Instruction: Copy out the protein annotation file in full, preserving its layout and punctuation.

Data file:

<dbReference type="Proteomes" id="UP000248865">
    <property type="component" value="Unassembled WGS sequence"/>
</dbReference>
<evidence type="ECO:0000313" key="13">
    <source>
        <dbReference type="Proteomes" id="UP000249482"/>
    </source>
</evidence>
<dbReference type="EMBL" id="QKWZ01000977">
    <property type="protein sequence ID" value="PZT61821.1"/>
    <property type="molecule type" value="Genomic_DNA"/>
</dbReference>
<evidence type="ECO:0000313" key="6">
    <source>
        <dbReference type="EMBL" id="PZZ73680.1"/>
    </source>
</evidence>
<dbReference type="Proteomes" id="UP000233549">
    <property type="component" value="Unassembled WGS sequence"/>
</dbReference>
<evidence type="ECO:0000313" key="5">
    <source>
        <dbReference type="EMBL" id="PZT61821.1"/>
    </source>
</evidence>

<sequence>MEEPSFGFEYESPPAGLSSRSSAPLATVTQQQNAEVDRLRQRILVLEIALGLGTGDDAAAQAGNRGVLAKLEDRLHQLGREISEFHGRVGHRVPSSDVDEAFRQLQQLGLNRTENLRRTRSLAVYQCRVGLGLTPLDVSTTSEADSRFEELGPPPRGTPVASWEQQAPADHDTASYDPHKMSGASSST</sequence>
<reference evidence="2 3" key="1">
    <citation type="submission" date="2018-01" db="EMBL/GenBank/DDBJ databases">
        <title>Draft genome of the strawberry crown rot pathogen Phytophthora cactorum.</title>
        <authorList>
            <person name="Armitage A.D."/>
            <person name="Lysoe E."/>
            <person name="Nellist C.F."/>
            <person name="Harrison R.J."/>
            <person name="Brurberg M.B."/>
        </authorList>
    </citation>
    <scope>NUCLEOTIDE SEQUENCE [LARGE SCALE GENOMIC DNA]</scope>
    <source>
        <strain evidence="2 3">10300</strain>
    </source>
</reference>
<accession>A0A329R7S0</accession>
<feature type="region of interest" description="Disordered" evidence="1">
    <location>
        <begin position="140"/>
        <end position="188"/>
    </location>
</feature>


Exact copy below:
<dbReference type="Proteomes" id="UP000248865">
    <property type="component" value="Unassembled WGS sequence"/>
</dbReference>
<evidence type="ECO:0000313" key="13">
    <source>
        <dbReference type="Proteomes" id="UP000249482"/>
    </source>
</evidence>
<dbReference type="EMBL" id="QKWZ01000977">
    <property type="protein sequence ID" value="PZT61821.1"/>
    <property type="molecule type" value="Genomic_DNA"/>
</dbReference>
<evidence type="ECO:0000313" key="6">
    <source>
        <dbReference type="EMBL" id="PZZ73680.1"/>
    </source>
</evidence>
<dbReference type="Proteomes" id="UP000233549">
    <property type="component" value="Unassembled WGS sequence"/>
</dbReference>
<evidence type="ECO:0000313" key="5">
    <source>
        <dbReference type="EMBL" id="PZT61821.1"/>
    </source>
</evidence>

<sequence>MEEPSFGFEYESPPAGLSSRSSAPLATVTQQQNAEVDRLRQRILVLEIALGLGTGDDAAAQAGNRGVLAKLEDRLHQLGREISEFHGRVGHRVPSSDVDEAFRQLQQLGLNRTENLRRTRSLAVYQCRVGLGLTPLDVSTTSEADSRFEELGPPPRGTPVASWEQQAPADHDTASYDPHKMSGASSST</sequence>
<reference evidence="2 3" key="1">
    <citation type="submission" date="2018-01" db="EMBL/GenBank/DDBJ databases">
        <title>Draft genome of the strawberry crown rot pathogen Phytophthora cactorum.</title>
        <authorList>
            <person name="Armitage A.D."/>
            <person name="Lysoe E."/>
            <person name="Nellist C.F."/>
            <person name="Harrison R.J."/>
            <person name="Brurberg M.B."/>
        </authorList>
    </citation>
    <scope>NUCLEOTIDE SEQUENCE [LARGE SCALE GENOMIC DNA]</scope>
    <source>
        <strain evidence="2 3">10300</strain>
    </source>
</reference>
<accession>A0A329R7S0</accession>
<feature type="region of interest" description="Disordered" evidence="1">
    <location>
        <begin position="140"/>
        <end position="188"/>
    </location>
</feature>